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Space Needle

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NATIONAL
April 21, 2012 | By Dalina Castellanos
The Space Needle offered more than a spectacular view Saturday. It marked the 50th anniversary of the Seattle World's Fair by taking people back in time -- sort of. (After all, the Space Needle does resemble a UFO.)  Visitors who wanted to experience a 360-degree view of the Emerald City from the structure's observation deck could buy a ticket for $1, the price in 1962 -- although the 2012 skyline offers a different view.  The 605-foot-tall Space Needle was once the tallest building west of the Mississippi River, though it has since been dwarfed by Seattle's skyscrapers.  The spherical structure on top was painted its original color, “Galaxy Gold,” to mark the occasion, said Sara Thompson, program director for the Seattle Center Foundation, in a telephone interview with the Times.
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TRAVEL
August 16, 2013 | By Alex Pulaski
More than any other skill, glass blowing has allowed Tacoma, Wash., to emerge from Seattle's shadow. Carve out a couple of hours from a leisurely weekend of museum-hopping, shopping and sightseeing, and you'll take home something more tangible than the usual vacation leftovers of memories and a sunburn. At the Tacoma Glassblowing Studio (114 S. 23rd St., Tacoma; [253] 383-3499, http://www.tacomaglassblowing.com . Open 10 a.m.-5 p.m. Tuesdays-Fridays, 8:30 a.m.-5 p.m. weekends), manager Brian Farmer shepherded my son David and me through the process.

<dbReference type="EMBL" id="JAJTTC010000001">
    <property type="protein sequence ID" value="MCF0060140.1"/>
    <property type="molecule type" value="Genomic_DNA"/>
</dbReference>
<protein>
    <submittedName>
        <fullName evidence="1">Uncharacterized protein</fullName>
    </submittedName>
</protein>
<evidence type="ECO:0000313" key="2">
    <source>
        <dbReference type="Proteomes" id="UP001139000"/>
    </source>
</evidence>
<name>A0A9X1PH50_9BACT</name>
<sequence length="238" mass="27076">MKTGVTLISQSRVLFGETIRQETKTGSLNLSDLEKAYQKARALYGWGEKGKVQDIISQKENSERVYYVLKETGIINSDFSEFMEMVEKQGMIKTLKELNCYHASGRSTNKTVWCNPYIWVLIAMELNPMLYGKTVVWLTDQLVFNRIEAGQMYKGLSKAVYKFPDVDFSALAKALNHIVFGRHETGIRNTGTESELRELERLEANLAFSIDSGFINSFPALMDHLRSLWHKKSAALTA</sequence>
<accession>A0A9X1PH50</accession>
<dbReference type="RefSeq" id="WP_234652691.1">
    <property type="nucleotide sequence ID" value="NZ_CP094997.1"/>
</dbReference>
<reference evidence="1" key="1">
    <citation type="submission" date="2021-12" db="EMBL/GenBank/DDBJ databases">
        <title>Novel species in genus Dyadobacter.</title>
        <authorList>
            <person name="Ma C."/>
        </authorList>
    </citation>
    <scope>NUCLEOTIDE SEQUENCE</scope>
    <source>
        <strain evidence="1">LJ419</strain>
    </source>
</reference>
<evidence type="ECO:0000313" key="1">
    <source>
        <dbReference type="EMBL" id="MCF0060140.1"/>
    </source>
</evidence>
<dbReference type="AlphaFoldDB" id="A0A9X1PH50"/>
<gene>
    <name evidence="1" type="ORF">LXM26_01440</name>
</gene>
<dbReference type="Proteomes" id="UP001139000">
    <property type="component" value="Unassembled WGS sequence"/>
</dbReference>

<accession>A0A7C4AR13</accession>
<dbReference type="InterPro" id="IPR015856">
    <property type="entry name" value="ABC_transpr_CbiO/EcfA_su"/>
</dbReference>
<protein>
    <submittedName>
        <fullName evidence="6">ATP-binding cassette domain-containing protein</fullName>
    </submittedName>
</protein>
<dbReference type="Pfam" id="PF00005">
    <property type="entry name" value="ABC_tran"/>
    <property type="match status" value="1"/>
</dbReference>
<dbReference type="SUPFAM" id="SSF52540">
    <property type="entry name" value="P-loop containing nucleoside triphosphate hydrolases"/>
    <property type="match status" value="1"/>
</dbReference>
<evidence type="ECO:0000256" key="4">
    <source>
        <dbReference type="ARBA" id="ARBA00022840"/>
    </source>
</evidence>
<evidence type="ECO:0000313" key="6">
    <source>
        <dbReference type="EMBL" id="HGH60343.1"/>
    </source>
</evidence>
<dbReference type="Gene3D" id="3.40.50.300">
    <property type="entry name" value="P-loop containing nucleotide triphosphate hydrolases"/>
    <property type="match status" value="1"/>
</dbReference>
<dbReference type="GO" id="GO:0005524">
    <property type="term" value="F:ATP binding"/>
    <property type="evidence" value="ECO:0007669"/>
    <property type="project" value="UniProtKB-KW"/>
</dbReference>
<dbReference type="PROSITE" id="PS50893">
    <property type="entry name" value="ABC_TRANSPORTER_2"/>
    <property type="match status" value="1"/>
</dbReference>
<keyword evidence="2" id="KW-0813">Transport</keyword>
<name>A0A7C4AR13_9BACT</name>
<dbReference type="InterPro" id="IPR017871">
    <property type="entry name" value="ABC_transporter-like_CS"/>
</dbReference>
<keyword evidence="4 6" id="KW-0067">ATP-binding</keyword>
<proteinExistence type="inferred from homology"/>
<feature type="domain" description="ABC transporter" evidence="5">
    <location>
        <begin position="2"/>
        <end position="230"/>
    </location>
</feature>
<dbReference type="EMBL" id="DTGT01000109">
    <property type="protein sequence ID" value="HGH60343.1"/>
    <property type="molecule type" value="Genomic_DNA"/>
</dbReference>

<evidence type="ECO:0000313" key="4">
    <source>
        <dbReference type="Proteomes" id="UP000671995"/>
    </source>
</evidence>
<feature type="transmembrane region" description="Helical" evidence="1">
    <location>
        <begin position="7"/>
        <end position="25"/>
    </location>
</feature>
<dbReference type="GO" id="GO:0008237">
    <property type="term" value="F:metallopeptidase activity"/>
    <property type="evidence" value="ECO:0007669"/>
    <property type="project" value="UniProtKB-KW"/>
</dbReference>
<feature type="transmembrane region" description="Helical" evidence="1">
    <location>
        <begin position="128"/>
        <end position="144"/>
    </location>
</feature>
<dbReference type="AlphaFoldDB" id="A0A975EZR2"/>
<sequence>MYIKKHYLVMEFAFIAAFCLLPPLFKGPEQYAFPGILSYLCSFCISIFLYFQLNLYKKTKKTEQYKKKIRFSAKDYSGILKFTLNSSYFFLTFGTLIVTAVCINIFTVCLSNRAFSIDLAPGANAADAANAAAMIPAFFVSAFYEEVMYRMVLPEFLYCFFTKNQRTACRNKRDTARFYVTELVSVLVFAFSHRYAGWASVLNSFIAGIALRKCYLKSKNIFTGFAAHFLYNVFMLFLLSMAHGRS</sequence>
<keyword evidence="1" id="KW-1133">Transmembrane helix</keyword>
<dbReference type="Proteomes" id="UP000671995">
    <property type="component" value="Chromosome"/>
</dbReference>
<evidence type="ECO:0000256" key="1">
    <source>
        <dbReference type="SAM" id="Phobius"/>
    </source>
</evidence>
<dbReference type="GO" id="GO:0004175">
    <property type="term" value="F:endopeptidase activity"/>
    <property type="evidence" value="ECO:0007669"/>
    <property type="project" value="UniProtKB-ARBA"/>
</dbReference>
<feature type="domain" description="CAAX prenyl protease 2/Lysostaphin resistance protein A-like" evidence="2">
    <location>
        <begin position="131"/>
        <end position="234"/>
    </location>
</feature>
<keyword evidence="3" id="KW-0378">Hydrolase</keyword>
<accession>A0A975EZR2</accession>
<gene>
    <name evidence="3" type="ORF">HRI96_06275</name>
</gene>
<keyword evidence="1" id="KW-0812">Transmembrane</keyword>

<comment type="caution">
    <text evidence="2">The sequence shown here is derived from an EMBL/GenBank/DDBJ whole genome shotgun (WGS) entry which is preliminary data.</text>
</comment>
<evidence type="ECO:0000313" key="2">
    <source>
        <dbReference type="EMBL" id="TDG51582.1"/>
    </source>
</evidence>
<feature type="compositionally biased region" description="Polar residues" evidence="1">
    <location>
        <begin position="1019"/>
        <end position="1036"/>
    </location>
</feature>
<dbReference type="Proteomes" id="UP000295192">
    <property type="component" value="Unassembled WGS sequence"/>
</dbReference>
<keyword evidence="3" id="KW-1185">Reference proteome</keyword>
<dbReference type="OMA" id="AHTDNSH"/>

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NEWS
August 17, 2011 | By Mary Forgione, Los Angeles Times Daily Travel & Deal blogger
Here's a nice way to save for those who plan to see some of Seattle's most popular spots. The Seattle CityPASS costs $59 and gives half-off admission to six attractions, including the Space Needle and an hourlong harbor tour. The deal: Seattle CityPASS costs $59 for adults and $39 for children 4 to 12 years old. The pass allows half off admission to the Space Needle, the Pacific Science Center, Seattle Aquarium, Argosy Cruises Harbor Tour, Experience Music Project/Science Fiction Museum and Woodland Park Zoo or the Museum of Flight.
NATIONAL
December 9, 2012 | By Kim Murphy, Los Angeles Times
SEATTLE - Customers have been drifting into Jay Fratt's alternative pipe and tobacco shop, Smokin J's, in the days since Washington state's marijuana law took effect, wondering when cannabis would take its place on the shelves next to the handblown glass pipes. Hold on, he told them. Fratt is, before anything else, a businessman, and he quickly realized there was a lot of smoke in the details. First of all, the law setting up the nation's first legal regulatory system for retail pot won't allow sales until next year.
NEWS
October 9, 1988 | United Press International
A small fire that broke out in the kitchen of the 605-foot Space Needle was quickly contained Saturday, but the lunchtime blaze forced officials to close the revolving restaurant on the landmark tower at least until today. No one was reported injured in the fire, the first in the tower's 26-year history, a spokesman said.
NEWS
October 30, 1996
Ewen "Ding" Dingwall, 83, manager of the 1962 Seattle World's Fair and its landmark structure, the Space Needle. Dingwall was named a manager in 1957, and set to work as coordinator, diplomat and troubleshooter. One of his most impressive public-relations stunts was to have the Goodyear blimp hover near the windows of the Space Needle and blink greetings on a message board to distinguished guests inside. After the World's Fair, Dingwall was a consultant for fairs in San Antonio, Charleston, S.C.
SPORTS
November 21, 2009 | By Grahame L. Jones